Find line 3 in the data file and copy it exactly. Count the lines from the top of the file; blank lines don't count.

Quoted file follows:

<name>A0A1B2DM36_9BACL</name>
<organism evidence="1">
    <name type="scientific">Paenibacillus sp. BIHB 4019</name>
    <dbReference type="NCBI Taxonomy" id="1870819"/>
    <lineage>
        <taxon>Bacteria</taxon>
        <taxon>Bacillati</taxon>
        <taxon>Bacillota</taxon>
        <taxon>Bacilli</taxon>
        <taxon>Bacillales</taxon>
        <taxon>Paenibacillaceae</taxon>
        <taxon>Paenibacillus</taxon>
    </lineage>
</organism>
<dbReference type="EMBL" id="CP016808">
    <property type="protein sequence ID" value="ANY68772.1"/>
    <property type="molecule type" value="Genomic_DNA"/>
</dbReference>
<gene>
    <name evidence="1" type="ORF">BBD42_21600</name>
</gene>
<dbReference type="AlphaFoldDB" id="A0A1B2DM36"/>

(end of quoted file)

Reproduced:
    <name type="scientific">Paenibacillus sp. BIHB 4019</name>